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Office 365 – To back up or not to back up?

This seems to be the NEW question plaguing people in the digital age, with most of society divided into two distinct camps when it comes to the answer:

The Back-Ups:

Those who understand the value of the action and accept their level of individual responsibility to maintain data security and access not matter where it may be located.


The NO Back-Ups:

Those who like to live life on the edge by perpetuating misconceptions about the level of data protection they receive from the manufacturer.

Microsoft has without a doubt done a marvellous job with Office 365 by providing a suite of applications that allow us to complete a variety of tasks with ease, but now that almost our entire lives – private and professional – are online, the negative ripple effect that can happen due to data loss is far-reaching. So, should you back up your Office 365?


If you had bought a new car with top-of-the-line security features but failed to enable them correctly AND failed to park the car in a secure area, resulting in it being stolen, would it be your fault the car was stolen or the manufacturer’s? The simple fact is that you would be wholeheartedly responsible whether you like to admit it or not, and this is the same hard truth when it comes to your data. Manufacturers can only protect us from becoming a victim to a certain extent when it comes to their products, so it is up to us to know where their responsibility ends and ours begins – especially online. So, here are 4 critical reasons you should backup your Office 365.


Accidental Deletion

Whether you have deleted data accidentally or not, the action is replicated across the network. In Exchange, while a soft delete is temporary, meaning the deleted data is retrievable without a backup, a hard delete is permanent and, without a backup, you can say goodbye to the deleted data forever. But just because you had originally only completed a soft delete, it does not mean that your data is necessarily retrievable.

Deleted data can be flagged as a hard delete if:
  • It was soft deleted for more than 30 days without being restored
  • The user account connected to the deleted data was hard deleted
  • The Recoverable Items folder, which acts as a cache for soft deletions, has been manually emptied

It should be clearly noted here, though, that a soft or hard delete is ONLY applicable to Exchange. OneDrive and SharePoint operate on a standard deletion framework – once deleted and the trashcan has been emptied, the data is no longer retrievable.

Security Threats – Internal and External

Security threats are one of the biggest issues facing many businesses today, and while we often see them as the result of an external entity, the truth is that they can also come from internal actors as well. As such, Microsoft is unable to distinguish between a regular user and a rogue employee who may be trying to delete, modify, corrupt, or encrypt sensitive company data as a form of revenge.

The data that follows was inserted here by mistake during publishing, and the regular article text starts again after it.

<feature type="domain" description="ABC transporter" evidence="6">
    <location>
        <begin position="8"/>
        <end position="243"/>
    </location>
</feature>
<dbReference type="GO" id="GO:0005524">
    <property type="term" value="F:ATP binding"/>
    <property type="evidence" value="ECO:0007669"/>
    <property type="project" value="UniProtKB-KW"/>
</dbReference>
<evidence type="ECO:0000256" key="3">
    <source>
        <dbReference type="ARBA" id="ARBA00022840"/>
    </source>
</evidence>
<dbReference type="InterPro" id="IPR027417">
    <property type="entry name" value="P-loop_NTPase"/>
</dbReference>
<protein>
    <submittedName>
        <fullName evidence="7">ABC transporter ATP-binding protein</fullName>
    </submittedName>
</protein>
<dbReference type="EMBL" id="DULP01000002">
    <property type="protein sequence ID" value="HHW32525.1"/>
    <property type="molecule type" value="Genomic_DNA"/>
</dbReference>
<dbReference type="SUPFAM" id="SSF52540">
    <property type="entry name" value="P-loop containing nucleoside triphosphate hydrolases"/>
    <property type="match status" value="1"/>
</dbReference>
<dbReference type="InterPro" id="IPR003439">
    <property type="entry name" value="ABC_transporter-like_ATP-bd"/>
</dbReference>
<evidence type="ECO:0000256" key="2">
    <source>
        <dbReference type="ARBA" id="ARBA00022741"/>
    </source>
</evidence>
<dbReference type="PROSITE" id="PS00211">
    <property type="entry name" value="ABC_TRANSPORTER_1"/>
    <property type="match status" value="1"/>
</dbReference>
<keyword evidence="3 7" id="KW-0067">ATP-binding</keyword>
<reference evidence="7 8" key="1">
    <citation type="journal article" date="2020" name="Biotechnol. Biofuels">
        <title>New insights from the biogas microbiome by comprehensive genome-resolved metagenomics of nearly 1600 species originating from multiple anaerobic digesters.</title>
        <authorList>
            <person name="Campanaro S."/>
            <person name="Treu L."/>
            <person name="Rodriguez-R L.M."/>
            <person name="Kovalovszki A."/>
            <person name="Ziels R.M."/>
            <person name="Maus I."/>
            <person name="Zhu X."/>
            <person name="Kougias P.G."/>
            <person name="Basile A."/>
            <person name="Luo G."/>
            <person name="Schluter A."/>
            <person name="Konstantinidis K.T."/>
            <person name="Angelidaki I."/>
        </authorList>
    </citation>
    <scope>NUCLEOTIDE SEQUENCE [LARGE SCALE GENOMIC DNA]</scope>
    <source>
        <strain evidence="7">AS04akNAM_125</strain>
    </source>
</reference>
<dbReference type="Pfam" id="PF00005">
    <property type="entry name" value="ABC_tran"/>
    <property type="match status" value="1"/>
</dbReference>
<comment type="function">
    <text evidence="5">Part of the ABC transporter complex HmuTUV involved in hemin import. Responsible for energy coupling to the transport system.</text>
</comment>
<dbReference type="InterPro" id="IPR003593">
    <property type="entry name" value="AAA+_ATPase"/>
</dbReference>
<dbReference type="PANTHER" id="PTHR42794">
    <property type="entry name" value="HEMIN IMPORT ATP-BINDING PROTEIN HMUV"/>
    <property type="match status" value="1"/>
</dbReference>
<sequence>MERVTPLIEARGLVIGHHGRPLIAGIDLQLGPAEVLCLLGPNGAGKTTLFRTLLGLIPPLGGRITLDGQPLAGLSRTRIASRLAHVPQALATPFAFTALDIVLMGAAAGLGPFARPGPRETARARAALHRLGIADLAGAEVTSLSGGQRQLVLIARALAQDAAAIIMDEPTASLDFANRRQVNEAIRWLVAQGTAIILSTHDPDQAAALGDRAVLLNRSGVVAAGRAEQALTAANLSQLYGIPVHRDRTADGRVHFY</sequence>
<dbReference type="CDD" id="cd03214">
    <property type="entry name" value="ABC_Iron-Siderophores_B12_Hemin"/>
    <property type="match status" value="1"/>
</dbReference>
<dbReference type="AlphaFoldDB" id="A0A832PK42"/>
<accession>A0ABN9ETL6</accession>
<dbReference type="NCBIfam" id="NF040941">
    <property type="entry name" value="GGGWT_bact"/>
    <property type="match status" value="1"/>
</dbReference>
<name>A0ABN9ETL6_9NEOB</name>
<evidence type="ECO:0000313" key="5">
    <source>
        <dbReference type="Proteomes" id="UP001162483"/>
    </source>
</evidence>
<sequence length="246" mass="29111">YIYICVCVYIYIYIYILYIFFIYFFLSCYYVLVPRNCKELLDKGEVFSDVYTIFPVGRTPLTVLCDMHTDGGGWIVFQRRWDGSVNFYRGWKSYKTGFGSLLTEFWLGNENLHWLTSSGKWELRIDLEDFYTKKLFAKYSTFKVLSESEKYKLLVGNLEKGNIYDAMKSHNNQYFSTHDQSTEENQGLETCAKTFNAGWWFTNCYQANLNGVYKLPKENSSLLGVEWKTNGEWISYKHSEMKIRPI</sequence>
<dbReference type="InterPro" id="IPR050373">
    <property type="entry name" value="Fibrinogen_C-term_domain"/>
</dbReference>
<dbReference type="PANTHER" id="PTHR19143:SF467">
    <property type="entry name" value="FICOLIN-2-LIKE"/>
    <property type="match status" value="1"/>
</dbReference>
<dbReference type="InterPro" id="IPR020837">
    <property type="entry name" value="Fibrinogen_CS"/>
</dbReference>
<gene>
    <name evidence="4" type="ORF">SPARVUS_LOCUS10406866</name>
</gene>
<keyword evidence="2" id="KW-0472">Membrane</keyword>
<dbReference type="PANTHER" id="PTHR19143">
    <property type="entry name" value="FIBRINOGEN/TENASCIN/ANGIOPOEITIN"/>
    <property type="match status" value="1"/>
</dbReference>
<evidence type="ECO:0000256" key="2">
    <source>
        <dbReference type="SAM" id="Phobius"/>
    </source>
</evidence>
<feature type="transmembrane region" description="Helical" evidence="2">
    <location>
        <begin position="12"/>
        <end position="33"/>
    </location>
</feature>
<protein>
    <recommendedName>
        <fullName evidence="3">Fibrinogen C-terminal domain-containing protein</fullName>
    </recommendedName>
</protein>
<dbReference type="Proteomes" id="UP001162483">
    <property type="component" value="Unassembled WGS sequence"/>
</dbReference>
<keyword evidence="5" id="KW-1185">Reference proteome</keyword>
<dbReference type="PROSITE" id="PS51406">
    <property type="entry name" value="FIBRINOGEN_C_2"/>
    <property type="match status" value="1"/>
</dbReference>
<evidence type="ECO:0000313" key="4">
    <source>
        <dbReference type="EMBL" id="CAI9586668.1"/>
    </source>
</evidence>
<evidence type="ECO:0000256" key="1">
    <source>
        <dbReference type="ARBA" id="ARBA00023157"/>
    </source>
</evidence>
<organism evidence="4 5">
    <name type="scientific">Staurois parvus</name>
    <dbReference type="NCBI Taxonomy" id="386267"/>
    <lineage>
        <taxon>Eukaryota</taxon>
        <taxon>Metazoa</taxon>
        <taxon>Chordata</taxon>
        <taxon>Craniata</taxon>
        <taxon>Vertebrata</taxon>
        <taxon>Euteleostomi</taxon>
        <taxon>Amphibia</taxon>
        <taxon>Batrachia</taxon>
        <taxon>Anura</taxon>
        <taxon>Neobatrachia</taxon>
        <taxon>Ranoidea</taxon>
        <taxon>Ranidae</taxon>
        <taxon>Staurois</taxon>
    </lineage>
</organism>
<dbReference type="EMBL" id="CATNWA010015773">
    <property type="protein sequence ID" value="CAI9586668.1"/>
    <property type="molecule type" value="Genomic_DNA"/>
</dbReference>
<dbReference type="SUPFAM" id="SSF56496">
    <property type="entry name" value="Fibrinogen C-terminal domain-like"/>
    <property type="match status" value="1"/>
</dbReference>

Similarly, malware and viruses can cause serious damage by corrupting data or preventing company access to critical data until a ransom is paid (ransomware). Even if the ransom is paid, there is no guarantee that you will be given access or that the data itself will not have been compromised.


Legal Hold Limitations

Legal action is something that everyone wants to avoid but can sometimes be unavoidable. While the Microsoft 365 eDiscovery tool is often used to identify and retrieve company data that can be used in legal action, it is only meant for archiving and retrieving business data and can’t be used for mass data restoration or data migration if the tenant is lost. Therefore, it is not the robust backup solution that your organisation will need to ensure your company has access to all the necessary evidence to win a lawsuit.

Retention Policy Issues

Of course, Office 365 has retention policies in order to comply with regulations, but there are limitations in the global application of such policies which can leave significant gaps in data retention which organisations and users are often unaware of. Ensuring your organisation has an adequate backup solution guarantees that any holes in Microsoft retention policies are patched, meaning your organisation has more thorough data protection capabilities which undoubtedly comply with company governance requirements.

Backing up is never a bad thing

Whether you are part of “The Back Up” or “The NO Back Up” group, ultimately, it is better to be safe than sorry when it comes to your critical data, so you can never have TOO much protection. If data integrity, protection, and security is vital to your organisation, it’s a good idea to get some outside help from those with the right expertise. So, give the team at Linktech Australia a call to see how they can help you keep your critical data safe.